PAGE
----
Beyond lessons, courses, books, and apps, you’ll find numerous other tools for learning Bengali. Mix them up to spice up your Bengali learning experience and expose yourself to the language used in different registers and contexts.

Flashcards

One tried-and-true method for reviewing vocabulary is using flashcards. Apps like Memrise and Anki offer free access to a virtual flashcard system that can help you develop core vocabulary.

Anki is a customizable flashcard wizard that can handle multiple character sets and even images, making it a fantastic tool for creating your own Bengali flashcards.

Language Games

The Master Any Language site features word-matching games in categories such as days of the week, animals, foods, family, adjectives, and common phrases. There are also flashcards, tests, and other resources to help you learn basic Bengali.

Some words are paired with sound clips; you can also run the games in silent mode. In a few cases, the Bengali words will be written only in the Latin alphabet (transliterated), although they’re usually written in both Bengali script and the Latin phonetic version. There’s a limited amount of vocabulary for each category, but it can be helpful for beginners who want to master simple words and phrases.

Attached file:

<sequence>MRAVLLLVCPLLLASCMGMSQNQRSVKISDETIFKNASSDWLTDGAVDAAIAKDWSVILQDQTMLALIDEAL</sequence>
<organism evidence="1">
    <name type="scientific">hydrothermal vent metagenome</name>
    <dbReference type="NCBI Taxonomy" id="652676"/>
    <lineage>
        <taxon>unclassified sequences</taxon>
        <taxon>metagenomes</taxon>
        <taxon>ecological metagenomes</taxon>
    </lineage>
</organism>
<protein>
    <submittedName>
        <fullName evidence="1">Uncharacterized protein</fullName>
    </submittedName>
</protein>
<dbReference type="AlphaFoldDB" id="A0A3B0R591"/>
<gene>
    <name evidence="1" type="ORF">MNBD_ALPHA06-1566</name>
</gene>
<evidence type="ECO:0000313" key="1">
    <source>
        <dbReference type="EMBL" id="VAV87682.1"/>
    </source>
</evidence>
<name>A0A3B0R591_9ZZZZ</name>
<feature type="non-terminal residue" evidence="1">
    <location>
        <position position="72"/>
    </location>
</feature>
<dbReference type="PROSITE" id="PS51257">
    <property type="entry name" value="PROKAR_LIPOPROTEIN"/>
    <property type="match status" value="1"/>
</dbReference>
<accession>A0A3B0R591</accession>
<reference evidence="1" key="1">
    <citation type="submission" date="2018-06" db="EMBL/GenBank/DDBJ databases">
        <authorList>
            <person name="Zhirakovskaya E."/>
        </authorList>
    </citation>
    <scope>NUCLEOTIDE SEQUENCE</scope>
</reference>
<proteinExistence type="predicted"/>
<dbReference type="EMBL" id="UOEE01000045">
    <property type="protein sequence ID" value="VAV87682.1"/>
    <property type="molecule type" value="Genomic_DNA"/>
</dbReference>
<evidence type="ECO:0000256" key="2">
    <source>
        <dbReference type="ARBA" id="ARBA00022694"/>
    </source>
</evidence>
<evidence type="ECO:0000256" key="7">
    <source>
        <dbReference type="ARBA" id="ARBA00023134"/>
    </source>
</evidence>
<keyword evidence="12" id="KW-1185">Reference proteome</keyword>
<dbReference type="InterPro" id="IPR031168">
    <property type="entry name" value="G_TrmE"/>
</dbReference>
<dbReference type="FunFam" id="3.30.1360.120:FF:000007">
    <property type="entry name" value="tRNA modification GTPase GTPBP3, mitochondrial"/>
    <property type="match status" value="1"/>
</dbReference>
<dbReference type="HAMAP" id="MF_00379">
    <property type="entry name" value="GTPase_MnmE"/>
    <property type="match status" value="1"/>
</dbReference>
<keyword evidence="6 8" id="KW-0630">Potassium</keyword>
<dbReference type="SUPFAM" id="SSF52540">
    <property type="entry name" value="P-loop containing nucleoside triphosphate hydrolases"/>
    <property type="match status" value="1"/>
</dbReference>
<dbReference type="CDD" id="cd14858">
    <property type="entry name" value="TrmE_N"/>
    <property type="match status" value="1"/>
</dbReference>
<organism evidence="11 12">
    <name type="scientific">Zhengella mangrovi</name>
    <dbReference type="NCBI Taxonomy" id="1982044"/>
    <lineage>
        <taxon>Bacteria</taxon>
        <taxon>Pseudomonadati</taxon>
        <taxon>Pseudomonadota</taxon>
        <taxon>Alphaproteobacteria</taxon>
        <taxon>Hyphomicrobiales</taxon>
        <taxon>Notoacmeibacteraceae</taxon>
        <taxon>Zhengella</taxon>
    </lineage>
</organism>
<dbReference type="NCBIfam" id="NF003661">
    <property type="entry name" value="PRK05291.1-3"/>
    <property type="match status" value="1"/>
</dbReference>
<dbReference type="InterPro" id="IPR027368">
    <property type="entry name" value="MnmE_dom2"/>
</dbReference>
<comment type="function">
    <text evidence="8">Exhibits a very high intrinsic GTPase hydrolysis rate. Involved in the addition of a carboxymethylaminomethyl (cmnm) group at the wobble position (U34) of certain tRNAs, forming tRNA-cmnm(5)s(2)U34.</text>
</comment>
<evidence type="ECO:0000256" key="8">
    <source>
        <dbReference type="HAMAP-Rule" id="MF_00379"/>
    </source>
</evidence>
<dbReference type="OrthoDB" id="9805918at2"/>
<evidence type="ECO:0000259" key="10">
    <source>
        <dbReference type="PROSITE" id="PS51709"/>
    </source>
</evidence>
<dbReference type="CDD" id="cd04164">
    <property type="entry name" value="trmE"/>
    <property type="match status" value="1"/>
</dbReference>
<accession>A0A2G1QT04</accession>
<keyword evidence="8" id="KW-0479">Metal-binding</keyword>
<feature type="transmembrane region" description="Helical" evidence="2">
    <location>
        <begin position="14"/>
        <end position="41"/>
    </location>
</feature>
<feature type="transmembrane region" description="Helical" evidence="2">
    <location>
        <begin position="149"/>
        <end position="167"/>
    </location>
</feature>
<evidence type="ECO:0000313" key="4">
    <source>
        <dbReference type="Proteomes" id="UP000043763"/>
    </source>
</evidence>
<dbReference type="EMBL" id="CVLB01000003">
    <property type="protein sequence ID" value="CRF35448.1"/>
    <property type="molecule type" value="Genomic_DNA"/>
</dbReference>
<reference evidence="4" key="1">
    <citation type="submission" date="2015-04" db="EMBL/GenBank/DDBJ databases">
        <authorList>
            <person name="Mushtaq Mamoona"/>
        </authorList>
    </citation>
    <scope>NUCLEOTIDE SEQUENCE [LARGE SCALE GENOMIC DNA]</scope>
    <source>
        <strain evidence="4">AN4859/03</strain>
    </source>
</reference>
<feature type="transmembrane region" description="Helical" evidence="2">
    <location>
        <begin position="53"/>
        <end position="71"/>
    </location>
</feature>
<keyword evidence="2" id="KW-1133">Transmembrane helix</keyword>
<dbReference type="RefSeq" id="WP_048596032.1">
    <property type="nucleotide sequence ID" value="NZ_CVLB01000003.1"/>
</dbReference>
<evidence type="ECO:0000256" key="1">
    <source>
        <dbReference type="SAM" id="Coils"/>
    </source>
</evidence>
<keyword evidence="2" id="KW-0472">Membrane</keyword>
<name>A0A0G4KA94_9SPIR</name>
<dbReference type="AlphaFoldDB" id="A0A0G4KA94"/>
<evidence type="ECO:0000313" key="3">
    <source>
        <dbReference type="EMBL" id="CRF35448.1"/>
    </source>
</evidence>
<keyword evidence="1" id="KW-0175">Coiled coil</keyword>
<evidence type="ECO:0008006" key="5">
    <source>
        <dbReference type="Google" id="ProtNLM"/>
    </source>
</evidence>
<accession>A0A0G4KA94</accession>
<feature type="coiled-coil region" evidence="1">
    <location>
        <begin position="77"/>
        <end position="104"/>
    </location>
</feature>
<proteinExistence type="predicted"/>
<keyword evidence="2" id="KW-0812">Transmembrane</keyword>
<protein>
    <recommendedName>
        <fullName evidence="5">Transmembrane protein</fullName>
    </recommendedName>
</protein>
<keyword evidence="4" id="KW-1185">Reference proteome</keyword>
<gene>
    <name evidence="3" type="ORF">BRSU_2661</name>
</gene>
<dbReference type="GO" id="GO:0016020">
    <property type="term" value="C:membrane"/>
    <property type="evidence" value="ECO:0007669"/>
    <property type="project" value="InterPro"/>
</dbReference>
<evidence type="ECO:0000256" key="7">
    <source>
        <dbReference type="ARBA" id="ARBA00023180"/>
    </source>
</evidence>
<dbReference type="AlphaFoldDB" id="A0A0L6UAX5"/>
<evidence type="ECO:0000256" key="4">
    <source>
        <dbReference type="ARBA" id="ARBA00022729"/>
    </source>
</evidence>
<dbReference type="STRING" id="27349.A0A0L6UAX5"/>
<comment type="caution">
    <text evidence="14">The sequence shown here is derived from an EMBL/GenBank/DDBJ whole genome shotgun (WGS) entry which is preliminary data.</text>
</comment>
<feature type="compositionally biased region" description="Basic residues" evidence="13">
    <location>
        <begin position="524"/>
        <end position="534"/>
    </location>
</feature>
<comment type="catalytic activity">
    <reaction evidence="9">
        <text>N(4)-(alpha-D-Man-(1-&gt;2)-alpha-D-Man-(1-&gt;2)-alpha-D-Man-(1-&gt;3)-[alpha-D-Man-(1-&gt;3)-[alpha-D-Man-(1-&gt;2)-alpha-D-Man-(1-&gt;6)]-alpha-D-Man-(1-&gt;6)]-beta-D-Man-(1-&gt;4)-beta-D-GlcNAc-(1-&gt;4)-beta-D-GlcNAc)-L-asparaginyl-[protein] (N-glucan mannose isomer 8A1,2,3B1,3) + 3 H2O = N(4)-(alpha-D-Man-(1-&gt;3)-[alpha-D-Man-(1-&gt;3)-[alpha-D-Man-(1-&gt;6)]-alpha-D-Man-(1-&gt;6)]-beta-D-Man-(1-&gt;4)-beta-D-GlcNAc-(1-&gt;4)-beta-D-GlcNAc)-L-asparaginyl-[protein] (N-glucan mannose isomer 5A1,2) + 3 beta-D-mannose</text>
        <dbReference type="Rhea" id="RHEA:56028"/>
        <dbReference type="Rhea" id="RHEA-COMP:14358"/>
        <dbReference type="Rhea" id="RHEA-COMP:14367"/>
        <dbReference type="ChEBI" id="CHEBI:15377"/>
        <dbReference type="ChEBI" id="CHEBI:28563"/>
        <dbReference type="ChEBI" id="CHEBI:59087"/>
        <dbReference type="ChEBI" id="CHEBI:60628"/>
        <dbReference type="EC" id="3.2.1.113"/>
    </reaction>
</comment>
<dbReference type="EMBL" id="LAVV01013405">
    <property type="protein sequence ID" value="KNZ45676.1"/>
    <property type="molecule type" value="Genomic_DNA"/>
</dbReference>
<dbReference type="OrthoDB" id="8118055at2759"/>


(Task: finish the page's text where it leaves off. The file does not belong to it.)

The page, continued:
Radio Stations: Music & Talk

Radio streaming site Live Online Radio conveniently aggregates several Bengali stations. All it takes is a simple click to start livestreaming Bengali broadcasts.

Privately owned Radio Bhumi runs 24/7. In addition to adult contemporary music, Radio Bhumi broadcasts news and sports programs. Its cricket coverage is well-appreciated by listeners. According to the station’s website, part of the station’s mission is to “introduce the roots of Bengali culture and songs properly,” and to “present standard Bengali language correctly.” 

This might make it a particularly good resource for learners at a beginning-to-intermediate level.

Radio Foorti takes you from Golden Oldies to Hip-Hop and New Age. For pop music and the paranormal all on one convenient frequency, check out Radio Foorti’s popular show, Bhoot FM.

Youth-oriented Jago FM has pop hits and a line-up of programs such as early-morning Hi Dhaka, afternoon show Daily Dose, and ghostly late-night offering Bhoot Studio. Its broadcast hours are limited, however.

Dhaka FM broadcasts adult contemporary and pop with a traditional Bengali twist. Beyond music, the station offers some talk programs like Wake Up Bangladesh.

Bangla Radio: Indian Style.